Please use this identifier to cite or link to this item: http://hdl.handle.net/2440/94759
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Type: Journal article
Title: Social inequalities in childcare quality and their effects on children's development at school entry: findings from the Longitudinal Study of Australian Children
Author: Gialamas, A.
Mittinty, M.
Sawyer, M.
Zubrick, S.
Lynch, J.
Citation: Journal of Epidemiology and Community Health, 2015; 69(9):841-848
Publisher: BMJ Publishing Group
Issue Date: 2015
ISSN: 0143-005X
1470-2738
Statement of
Responsibility: 
Angela Gialamas, Murthy N Mittinty, Michael G Sawyer, Stephen R Zubrick, John Lynch
Abstract: BACKGROUND: Higher quality childcare in the years before school may help narrow developmental gaps between the richest and poorest children in our societies, but specific evidence is limited and inconsistent. We address this issue by examining whether higher quality childcare is associated with better developmental outcomes at school entry for children from lower than higher income families. METHODS: The sample from the Longitudinal Study of Australian Children included children attending childcare from 2 to 3 years (n=980-1187, depending on outcome). Childcare quality was measured using carers assessment of their relationship with the child. Children's receptive vocabulary was directly assessed in the child's home, and behavioural difficulties were measured by teachers and parents at 4-5 years. We assessed additive and multiplicative income-related effect measure modification of the quality of carer-child relationship on developmental outcomes. RESULTS: After adjusting for confounding, there was some evidence of effect measure modification on the additive and multiplicative scales of childcare quality by income. Children experiencing higher quality relationships and lower income had almost the same risk of poorer receptive vocabulary as children in higher quality relationships and higher incomes (relative excess risk due to interaction=0.18; 95% CI -0.20 to 0.52), ratio of relative risks=1.11 (1.04 to 1.17)). These patterns were similar for teacher-reported and parent-reported behavioural difficulties. CONCLUSIONS: The effects of higher quality childcare, in terms of quality relationships with carers, on children's cognitive and behavioural development at school entry were stronger among children from lower income families. This provides some evidence that higher quality relationships in childcare may be especially important in helping reduce developmental gaps for children from lower income families.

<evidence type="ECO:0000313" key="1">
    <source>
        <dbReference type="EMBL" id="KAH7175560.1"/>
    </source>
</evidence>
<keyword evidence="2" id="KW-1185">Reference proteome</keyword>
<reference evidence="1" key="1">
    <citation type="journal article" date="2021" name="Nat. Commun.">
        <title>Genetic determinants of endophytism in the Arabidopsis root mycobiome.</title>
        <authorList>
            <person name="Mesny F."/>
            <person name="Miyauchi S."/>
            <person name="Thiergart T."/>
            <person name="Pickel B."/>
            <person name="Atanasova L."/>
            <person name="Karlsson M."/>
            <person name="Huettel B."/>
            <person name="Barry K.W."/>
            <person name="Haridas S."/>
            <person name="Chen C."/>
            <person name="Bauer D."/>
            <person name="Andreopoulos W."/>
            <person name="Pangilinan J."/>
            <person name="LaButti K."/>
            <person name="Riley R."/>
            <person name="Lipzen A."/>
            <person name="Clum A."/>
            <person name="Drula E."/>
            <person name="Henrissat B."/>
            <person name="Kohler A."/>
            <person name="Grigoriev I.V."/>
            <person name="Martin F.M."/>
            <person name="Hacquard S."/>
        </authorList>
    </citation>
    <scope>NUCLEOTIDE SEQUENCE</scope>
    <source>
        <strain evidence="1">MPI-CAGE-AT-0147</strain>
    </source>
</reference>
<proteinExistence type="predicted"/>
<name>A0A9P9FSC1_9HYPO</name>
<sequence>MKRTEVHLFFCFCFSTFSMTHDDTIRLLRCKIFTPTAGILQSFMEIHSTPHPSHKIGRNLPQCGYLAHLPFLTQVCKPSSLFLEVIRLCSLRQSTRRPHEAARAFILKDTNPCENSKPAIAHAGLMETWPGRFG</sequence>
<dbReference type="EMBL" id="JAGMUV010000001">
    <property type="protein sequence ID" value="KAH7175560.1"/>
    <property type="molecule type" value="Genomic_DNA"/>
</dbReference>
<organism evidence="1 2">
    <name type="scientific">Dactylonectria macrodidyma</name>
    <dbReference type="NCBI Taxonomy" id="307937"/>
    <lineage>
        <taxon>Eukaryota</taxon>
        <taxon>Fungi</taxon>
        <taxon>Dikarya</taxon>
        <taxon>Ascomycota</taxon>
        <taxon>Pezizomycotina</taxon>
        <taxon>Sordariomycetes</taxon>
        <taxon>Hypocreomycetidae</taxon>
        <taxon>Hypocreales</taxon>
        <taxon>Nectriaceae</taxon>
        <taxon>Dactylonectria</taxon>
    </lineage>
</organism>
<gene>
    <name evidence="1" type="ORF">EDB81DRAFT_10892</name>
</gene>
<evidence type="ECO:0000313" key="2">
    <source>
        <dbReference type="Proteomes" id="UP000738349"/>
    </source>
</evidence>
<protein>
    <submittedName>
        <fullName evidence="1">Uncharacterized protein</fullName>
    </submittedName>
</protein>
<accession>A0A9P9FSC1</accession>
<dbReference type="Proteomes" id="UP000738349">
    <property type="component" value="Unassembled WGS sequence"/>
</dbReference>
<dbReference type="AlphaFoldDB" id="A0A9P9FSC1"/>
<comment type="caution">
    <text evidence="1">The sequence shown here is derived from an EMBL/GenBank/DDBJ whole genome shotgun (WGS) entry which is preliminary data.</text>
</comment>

Keywords: Humans; Longitudinal Studies; Child Development; Interpersonal Relations; Cognition; Confounding Factors (Epidemiology); Child Day Care Centers; Socioeconomic Factors; Child, Preschool; Caregivers; Australia; Female; Male
Rights: Copyright © 2015 by the BMJ Publishing Group Ltd. All rights reserved.
RMID: 0030026107
DOI: 10.1136/jech-2014-205031
Grant ID: http://purl.org/au-research/grants/nhmrc/570120
http://purl.org/au-research/grants/arc/CE140100027
Appears in Collections:Public Health publications

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